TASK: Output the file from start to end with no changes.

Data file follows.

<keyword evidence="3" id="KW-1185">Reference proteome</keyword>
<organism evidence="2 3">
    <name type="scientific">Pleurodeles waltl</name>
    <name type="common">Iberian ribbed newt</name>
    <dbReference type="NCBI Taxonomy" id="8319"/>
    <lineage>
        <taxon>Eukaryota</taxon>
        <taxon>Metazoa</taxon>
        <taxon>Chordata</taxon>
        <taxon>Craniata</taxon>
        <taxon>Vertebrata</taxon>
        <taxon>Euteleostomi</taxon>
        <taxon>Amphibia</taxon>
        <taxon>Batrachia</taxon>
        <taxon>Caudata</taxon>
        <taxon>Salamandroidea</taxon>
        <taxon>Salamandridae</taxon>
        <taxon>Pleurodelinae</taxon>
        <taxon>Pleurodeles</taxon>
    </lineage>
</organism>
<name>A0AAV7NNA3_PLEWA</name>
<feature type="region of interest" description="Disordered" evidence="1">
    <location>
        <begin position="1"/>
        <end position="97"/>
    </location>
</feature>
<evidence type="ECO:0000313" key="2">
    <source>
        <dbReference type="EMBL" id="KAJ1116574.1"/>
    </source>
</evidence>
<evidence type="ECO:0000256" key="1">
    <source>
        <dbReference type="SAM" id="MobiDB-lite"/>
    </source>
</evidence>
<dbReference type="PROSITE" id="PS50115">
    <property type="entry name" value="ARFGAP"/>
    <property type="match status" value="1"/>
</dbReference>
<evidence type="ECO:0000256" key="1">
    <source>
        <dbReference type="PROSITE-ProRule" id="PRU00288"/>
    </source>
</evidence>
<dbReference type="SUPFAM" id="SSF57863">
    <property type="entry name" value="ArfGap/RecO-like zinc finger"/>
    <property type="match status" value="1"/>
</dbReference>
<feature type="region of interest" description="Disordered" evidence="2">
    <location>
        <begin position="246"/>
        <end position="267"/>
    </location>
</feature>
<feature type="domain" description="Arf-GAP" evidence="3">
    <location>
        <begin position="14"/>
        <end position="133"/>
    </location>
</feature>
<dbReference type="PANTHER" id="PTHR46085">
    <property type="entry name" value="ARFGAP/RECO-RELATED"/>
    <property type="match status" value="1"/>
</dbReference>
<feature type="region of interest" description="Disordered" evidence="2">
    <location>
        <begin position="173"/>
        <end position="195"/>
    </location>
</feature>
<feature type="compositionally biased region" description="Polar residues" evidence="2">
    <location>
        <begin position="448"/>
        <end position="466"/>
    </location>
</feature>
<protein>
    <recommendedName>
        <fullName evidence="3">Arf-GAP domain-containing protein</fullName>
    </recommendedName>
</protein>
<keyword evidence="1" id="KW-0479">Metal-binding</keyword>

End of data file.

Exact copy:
<keyword evidence="3" id="KW-1185">Reference proteome</keyword>
<organism evidence="2 3">
    <name type="scientific">Pleurodeles waltl</name>
    <name type="common">Iberian ribbed newt</name>
    <dbReference type="NCBI Taxonomy" id="8319"/>
    <lineage>
        <taxon>Eukaryota</taxon>
        <taxon>Metazoa</taxon>
        <taxon>Chordata</taxon>
        <taxon>Craniata</taxon>
        <taxon>Vertebrata</taxon>
        <taxon>Euteleostomi</taxon>
        <taxon>Amphibia</taxon>
        <taxon>Batrachia</taxon>
        <taxon>Caudata</taxon>
        <taxon>Salamandroidea</taxon>
        <taxon>Salamandridae</taxon>
        <taxon>Pleurodelinae</taxon>
        <taxon>Pleurodeles</taxon>
    </lineage>
</organism>
<name>A0AAV7NNA3_PLEWA</name>
<feature type="region of interest" description="Disordered" evidence="1">
    <location>
        <begin position="1"/>
        <end position="97"/>
    </location>
</feature>
<evidence type="ECO:0000313" key="2">
    <source>
        <dbReference type="EMBL" id="KAJ1116574.1"/>
    </source>
</evidence>
<evidence type="ECO:0000256" key="1">
    <source>
        <dbReference type="SAM" id="MobiDB-lite"/>
    </source>
</evidence>
<dbReference type="PROSITE" id="PS50115">
    <property type="entry name" value="ARFGAP"/>
    <property type="match status" value="1"/>
</dbReference>
<evidence type="ECO:0000256" key="1">
    <source>
        <dbReference type="PROSITE-ProRule" id="PRU00288"/>
    </source>
</evidence>
<dbReference type="SUPFAM" id="SSF57863">
    <property type="entry name" value="ArfGap/RecO-like zinc finger"/>
    <property type="match status" value="1"/>
</dbReference>
<feature type="region of interest" description="Disordered" evidence="2">
    <location>
        <begin position="246"/>
        <end position="267"/>
    </location>
</feature>
<feature type="domain" description="Arf-GAP" evidence="3">
    <location>
        <begin position="14"/>
        <end position="133"/>
    </location>
</feature>
<dbReference type="PANTHER" id="PTHR46085">
    <property type="entry name" value="ARFGAP/RECO-RELATED"/>
    <property type="match status" value="1"/>
</dbReference>
<feature type="region of interest" description="Disordered" evidence="2">
    <location>
        <begin position="173"/>
        <end position="195"/>
    </location>
</feature>
<feature type="compositionally biased region" description="Polar residues" evidence="2">
    <location>
        <begin position="448"/>
        <end position="466"/>
    </location>
</feature>
<protein>
    <recommendedName>
        <fullName evidence="3">Arf-GAP domain-containing protein</fullName>
    </recommendedName>
</protein>
<keyword evidence="1" id="KW-0479">Metal-binding</keyword>